More recently, Adani became the focus of fury in Britain, after the London Science Museum announced that it’d be opening an Energy Revolution gallery, focusing on green energy, in 2023, with sponsorship from an Adani subsidiary.

 

Not green, quite mean

This is a quick few pars from a great read, which came out just before Xmas in The Guardian thanks to some backing from the Pulitzer Center. It’s written by  and Lalan Singh Dhurve, a journalist based in Surguja in Chhattisgarh.

 

Criminal and journalistic investigations into alleged corruption seemed to have little impact on Adani’s growth.

In 2011, an anti-corruption office in the southern state of Karnataka found Adani to be one of a number of companies involved in a scam to trade iron illegally – though Adani denied that this finding was accurate.

Apparently untroubled by these findings, in early 2014 Modi used Adani’s private jet while campaigning to become India’s prime minister.

He won the election in May.

Two months later, Adani was given environmental clearance to continue running a Special Economic Zone – where companies can enjoy perks such as tax exemptions and duty free imports – near Mundra port, putting an end to almost a decade of legal disputes surrounding the project…

Almost everywhere I ask the internet to take me on Gautam Adani ends in the destruction of forests on behalf of the global climate.

As I write, the fallout of the US-based investment research and activist short-seller’s work – a 2-year deep dive investigation into Adani’s companies – there’s seemingly no end of the co’s linked to the Adani machine – recently acquired cement makers ACC Ltd. and Ambuja Cements Ltd to Adani’s flagship Adani Enterprises and it’s slightly mad renewable spin off, Adani Green Energy Ltd (AGEL) .And they’re all hurting.

 

Just like the Hindenburg…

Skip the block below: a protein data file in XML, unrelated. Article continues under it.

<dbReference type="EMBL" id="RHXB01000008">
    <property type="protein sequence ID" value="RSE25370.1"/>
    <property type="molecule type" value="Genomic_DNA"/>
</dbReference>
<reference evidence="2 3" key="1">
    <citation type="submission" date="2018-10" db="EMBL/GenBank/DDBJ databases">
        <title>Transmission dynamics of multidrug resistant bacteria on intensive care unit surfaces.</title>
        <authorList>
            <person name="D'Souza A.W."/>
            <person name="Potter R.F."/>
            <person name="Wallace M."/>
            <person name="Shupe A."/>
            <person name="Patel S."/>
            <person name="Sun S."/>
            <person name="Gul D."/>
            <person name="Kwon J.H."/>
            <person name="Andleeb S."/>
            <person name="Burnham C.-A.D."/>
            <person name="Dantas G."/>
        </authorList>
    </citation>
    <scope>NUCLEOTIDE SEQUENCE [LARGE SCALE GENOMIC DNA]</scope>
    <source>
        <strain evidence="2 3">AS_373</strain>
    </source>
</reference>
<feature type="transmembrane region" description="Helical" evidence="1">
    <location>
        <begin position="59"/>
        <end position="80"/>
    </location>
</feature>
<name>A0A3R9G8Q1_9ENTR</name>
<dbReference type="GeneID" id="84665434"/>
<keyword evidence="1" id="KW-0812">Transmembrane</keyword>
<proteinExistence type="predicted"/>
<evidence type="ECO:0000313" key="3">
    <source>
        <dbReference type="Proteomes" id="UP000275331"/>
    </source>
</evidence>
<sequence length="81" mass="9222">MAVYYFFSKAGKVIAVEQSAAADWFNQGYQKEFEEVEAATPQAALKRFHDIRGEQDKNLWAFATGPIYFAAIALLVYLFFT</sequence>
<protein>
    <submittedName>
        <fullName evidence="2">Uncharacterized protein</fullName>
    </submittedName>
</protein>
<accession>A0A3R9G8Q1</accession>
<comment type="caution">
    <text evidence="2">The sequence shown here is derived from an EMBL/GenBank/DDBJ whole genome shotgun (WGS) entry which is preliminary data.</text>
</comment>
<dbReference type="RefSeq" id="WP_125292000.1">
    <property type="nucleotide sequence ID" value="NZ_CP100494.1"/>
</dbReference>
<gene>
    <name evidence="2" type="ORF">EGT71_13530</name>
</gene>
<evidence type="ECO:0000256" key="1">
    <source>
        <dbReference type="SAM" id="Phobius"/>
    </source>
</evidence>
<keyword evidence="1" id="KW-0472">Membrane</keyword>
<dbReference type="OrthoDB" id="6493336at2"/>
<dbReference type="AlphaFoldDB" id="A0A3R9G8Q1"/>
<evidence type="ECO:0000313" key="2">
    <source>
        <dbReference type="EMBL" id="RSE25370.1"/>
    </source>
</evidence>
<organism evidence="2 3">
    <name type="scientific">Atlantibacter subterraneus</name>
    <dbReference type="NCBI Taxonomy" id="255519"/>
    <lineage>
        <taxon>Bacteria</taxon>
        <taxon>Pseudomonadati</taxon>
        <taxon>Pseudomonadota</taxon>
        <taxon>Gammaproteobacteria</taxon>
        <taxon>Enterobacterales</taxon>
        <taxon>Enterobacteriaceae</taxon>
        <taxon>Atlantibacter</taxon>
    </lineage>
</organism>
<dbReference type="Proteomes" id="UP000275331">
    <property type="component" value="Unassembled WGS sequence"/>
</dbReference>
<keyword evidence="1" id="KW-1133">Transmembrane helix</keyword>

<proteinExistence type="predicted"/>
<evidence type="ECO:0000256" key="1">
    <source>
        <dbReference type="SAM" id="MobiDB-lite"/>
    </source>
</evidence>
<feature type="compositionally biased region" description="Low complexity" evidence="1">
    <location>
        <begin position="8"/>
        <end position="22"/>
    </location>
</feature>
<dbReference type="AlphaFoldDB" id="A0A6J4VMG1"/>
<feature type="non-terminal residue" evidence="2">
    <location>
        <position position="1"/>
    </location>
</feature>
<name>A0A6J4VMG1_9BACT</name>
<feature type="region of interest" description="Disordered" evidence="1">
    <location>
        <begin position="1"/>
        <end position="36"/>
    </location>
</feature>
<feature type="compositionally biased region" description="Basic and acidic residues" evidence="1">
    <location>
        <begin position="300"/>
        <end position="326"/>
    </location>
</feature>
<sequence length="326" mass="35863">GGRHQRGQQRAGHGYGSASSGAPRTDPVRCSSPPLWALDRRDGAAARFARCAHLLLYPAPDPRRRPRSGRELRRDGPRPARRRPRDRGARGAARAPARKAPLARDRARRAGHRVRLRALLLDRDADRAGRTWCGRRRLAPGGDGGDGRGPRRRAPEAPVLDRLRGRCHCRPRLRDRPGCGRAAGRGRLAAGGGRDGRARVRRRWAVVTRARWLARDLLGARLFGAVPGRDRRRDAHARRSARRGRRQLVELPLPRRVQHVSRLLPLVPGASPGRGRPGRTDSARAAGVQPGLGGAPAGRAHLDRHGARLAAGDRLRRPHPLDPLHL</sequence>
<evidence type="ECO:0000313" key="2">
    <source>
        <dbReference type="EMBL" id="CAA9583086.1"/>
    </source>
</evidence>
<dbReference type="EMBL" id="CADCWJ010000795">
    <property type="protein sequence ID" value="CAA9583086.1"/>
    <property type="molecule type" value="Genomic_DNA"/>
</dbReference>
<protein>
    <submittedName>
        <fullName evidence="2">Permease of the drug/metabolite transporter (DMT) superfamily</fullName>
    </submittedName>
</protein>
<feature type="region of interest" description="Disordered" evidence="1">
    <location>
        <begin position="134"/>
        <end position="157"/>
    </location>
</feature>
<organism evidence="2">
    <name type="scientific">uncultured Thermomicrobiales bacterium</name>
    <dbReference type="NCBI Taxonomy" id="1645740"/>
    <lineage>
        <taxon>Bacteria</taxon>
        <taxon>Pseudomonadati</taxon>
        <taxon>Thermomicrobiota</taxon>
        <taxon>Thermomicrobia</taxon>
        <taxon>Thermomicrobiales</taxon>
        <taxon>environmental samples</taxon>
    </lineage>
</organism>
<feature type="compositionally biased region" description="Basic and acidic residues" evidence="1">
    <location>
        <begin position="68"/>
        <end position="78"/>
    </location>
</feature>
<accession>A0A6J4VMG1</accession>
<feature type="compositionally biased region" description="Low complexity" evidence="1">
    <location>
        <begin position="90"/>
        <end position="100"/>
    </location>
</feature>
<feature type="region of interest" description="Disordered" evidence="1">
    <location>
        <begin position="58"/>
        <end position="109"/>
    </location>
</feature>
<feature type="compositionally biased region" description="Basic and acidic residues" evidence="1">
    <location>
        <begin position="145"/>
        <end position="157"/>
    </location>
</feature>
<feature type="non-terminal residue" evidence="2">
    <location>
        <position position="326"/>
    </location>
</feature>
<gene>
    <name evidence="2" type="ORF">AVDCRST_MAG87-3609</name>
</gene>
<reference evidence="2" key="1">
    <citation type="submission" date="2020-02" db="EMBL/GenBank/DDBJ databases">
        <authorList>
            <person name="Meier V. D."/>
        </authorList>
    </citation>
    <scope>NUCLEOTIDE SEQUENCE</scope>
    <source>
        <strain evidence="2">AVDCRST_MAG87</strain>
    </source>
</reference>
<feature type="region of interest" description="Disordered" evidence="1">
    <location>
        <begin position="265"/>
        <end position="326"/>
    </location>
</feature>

Key listed Adani companies have also taken on substantial debt, including pledging shares of their inflated stock for loans, putting the entire group on precarious financial footing. 5 of 7 key listed companies have reported ‘current ratios’ below 1, indicating near-term liquidity pressure.

Even if you ignore the findings of our investigation and take the financials of Adani Group at face value, its 7 key listed companies have 85% downside purely on a fundamental basis owing to sky-high valuations.

Hindenburg Research

 

Hindenburg Research is a US-based investment research and reporting firm which specialises in activist short-selling and has done some absolutely cracking work on corporate malpractice.

Founded by Nate Anderson, Hindenburg uses all the CSI of forensic financial research and is probably best known for getting inside and running amok with the electric vehicle boom.

It was the ‘driving force’ in running down the wayward e-truck company Nikola Corp. and its rockstar, but actually quite dodgy founder Trevor Milton

In 2020 Nikola was on a tear before Hindenburg accused the company of being built on a complex wen of lies upon lies. Milton was fried (not fired) as chairman and found guilty of securities fraud.

So when Hindenburg announced late Tuesday it had taken a short position in Adani’s companies then the fight was on.

The firm says there’s all kinds of red flags around how the Adani Group has manipulated all kinds of entities in the preferred offshore tax havens favoured by crypto-thieves, like say the Mauritius and the Caribbean.

The US short-seller also laid out key listed Adani companies which were wallowing in “substantial debt” going on to suggest that the entire conglomerate is on a wonderfully “precarious financial footing.”

Even more exciting: As per the above shares in seven Adani listed companies have an 85% downside on a fundamental basis due to what its researchers are gleefully calling “sky-high valuations.”

But Gautum Adani will be very, very difficult to shirtfront.

The Empire will strike back.